Thruway project on schedule, 2 years out
Although the final completion date of the northern section of the Central Susquehanna Valley Transportation project still is two years out, state officials commend “great progress on the project.”
“Construction sections are going well, so far. We do have a long way to go, but we are making great progress in getting the northern section opened by 2020,” said Matt Beck, assistant district plans engineer for the state Department of Transportation.
The thruway is a new 13-mile four lane limited access highway, which connects Route 147 in Northumberland County near Montandan to Route 15 in Union County near Winfield and to routes 11 and 15 in Snyder County near Selinsgrove. The entire project is expected to cost $670 million. Completion is set for 2024, but according to the department,
the project schedule will be reassessed due to environmental clearances. Start and completion dates for construction should be estimated by this summer.
Weather has not been a factor in the construction schedule, according to Beck, even though it seems as if warmer, more construction-conducive weather has been a long time coming.
“There has certainly been times when the weather has affected construction. When we had several weeks of really cold temperatures over the winter, there wasn’t much work that the contractor was able to do,” Beck said.
“More recently the contractor has been working at setting the piers for the new bridge, but they’ve had to hold off some days due to high winds. But we’ve certainly planned for adverse weather conditions like that,” he said, adding that “we’re on schedule.”
Years of planning have gone into bringing the project to life. Environmental issues in particular had to be dealt with before construction could begin.
“That’s ultimately why it takes so many years to get the project designed and planned before we can start moving any dirt,” he said.
Part of the work on the northern section includes a bridge over the river near Winfield. Work on the bridge began in 2016. When completed, the 4,545-foot-long bridge will include 15 spans and 60- to 180-foot-high piers.
“These are all things that we work out during the design phase and with environmental agencies that regulate those types of resources. Building a new bridge over the Susquehanna River required us to study the floodplain of the river to make sure putting those piers in the river didn’t have an adverse affect on the floodplain — that we weren’t backing up the flood waters.”
“There’s a variety of wetlands and streams that are impacted by the new highways being built over them so we have to find ways to minimize those impacts or mitigate them by creating new wetlands somewhere near the project area,” Beck said.
Other environmental issues the project faced were concerns about endangered species in the construction area. In the northern section, parts of the project area provide habitats for the eastern spadefoot toad, which, Beck noted, the state’s Fish and Boat Commission recognizes as a threatened species.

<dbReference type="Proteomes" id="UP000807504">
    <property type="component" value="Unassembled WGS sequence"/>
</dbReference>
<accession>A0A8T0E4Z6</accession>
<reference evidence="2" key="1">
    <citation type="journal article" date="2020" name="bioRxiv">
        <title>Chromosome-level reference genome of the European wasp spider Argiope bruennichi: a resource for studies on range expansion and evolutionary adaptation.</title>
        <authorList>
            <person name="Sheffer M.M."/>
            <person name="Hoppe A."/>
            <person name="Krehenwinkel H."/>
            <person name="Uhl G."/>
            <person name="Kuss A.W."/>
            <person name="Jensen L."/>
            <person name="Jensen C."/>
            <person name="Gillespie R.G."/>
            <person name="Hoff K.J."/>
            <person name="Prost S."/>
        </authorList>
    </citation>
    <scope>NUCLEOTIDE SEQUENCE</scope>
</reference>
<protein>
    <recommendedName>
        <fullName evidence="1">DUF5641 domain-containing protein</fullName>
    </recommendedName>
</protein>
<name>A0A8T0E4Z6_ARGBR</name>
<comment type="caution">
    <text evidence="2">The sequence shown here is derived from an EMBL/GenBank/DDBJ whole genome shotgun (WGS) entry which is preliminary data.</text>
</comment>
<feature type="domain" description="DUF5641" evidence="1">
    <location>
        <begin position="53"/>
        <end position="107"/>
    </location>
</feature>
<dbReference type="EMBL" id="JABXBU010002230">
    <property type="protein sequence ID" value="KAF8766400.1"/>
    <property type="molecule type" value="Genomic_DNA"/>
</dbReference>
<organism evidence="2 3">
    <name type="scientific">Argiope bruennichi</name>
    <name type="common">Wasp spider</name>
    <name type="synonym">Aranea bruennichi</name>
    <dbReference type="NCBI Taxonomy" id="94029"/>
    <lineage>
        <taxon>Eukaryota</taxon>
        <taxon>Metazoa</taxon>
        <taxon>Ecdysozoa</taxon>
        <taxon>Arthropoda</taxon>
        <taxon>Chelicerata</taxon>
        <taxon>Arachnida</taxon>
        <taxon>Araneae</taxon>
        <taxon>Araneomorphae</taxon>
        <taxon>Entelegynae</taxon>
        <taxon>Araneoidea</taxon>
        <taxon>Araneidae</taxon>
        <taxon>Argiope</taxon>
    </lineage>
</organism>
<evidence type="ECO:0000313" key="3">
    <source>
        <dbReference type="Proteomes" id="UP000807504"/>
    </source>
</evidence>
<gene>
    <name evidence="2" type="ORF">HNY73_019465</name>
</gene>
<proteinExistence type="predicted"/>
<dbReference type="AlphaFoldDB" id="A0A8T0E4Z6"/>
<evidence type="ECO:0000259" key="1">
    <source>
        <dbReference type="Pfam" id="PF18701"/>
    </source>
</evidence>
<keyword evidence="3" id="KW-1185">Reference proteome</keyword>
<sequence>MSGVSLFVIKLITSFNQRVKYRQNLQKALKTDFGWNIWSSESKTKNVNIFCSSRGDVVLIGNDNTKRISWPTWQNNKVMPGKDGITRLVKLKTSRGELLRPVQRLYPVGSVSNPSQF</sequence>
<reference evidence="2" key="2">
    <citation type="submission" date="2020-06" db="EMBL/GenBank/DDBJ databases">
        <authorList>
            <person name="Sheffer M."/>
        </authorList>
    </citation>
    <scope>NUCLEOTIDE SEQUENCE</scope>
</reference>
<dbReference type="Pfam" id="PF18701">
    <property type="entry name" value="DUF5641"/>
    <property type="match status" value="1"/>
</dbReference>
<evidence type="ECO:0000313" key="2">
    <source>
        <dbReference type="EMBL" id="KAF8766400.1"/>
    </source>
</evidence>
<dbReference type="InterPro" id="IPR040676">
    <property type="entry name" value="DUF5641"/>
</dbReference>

“So, we had to take special precautions to make sure if there are toads in that area-first identify the area that could support those toads. We put up a barrier to make sure the toads don’t get into the construction in the work zone,” he said.
Then there were bats whose winter hibernation couldn’t be disturbed by the construction and the rock formations that had the potential to create acid runoff when exposed to the elements.
“That was a consideration during the design phase and once we got into the initial construction we had to do testing in those areas to find out more detail to determine if the rock had the potential to produce acid runoff, and make sure we were handling it if it did,” according to Beck.
Travellers in the construction area should not experience delays related to the thruway project although a separate project on Route 147 that is going on at the same time could have some impact on driving. That will affect car traffic through the area using Interestate 80 and Route 15.
“As far as CSVT construction itself this summer, over on Route 15, we have some lane restrictions there as work is completed on the new interchange there between the new four-lane highway and Route 15,” he noted.
With construction progressing south of here to alleviate congestion and accommodate growth, area municipalities in this area are beginning to study the possible impact here.
“Our studies for the project have focused on the area more closely to the project,” Beck said.
“It’s likely as the new highway is built, it completes what we call the missing link in the route 15 corridor in Central Pennsylvania, that there may be additional development along these interchanges, such as 147 and even futher north.”
“Lycoming County expects there to be some effect as traffic is rerouted and development patterns might change. They’re just starting to take a closer look at traffic patterns up in this area so they can get a better handle on how they can manage any changes that are caused by CSVT,” he said.
A recent article in the Sun-Gazette stated the Lycoming County commissioners approved funding for a traffic-impact study to determine the effects of the thruway on the city and region as it relates to industrial development along the Route 15 corridor.
“It’s certainly going to have long-term and far-reaching benefits not only for the immediate area in Northumberland and Snyder and Union counties. In that area, it will improve safety on the major existing roadways. It will reduce congestion that we see throughout the region and accommodate future growth and should have benefits that extend outside of that immediate project area, too,” Beck said.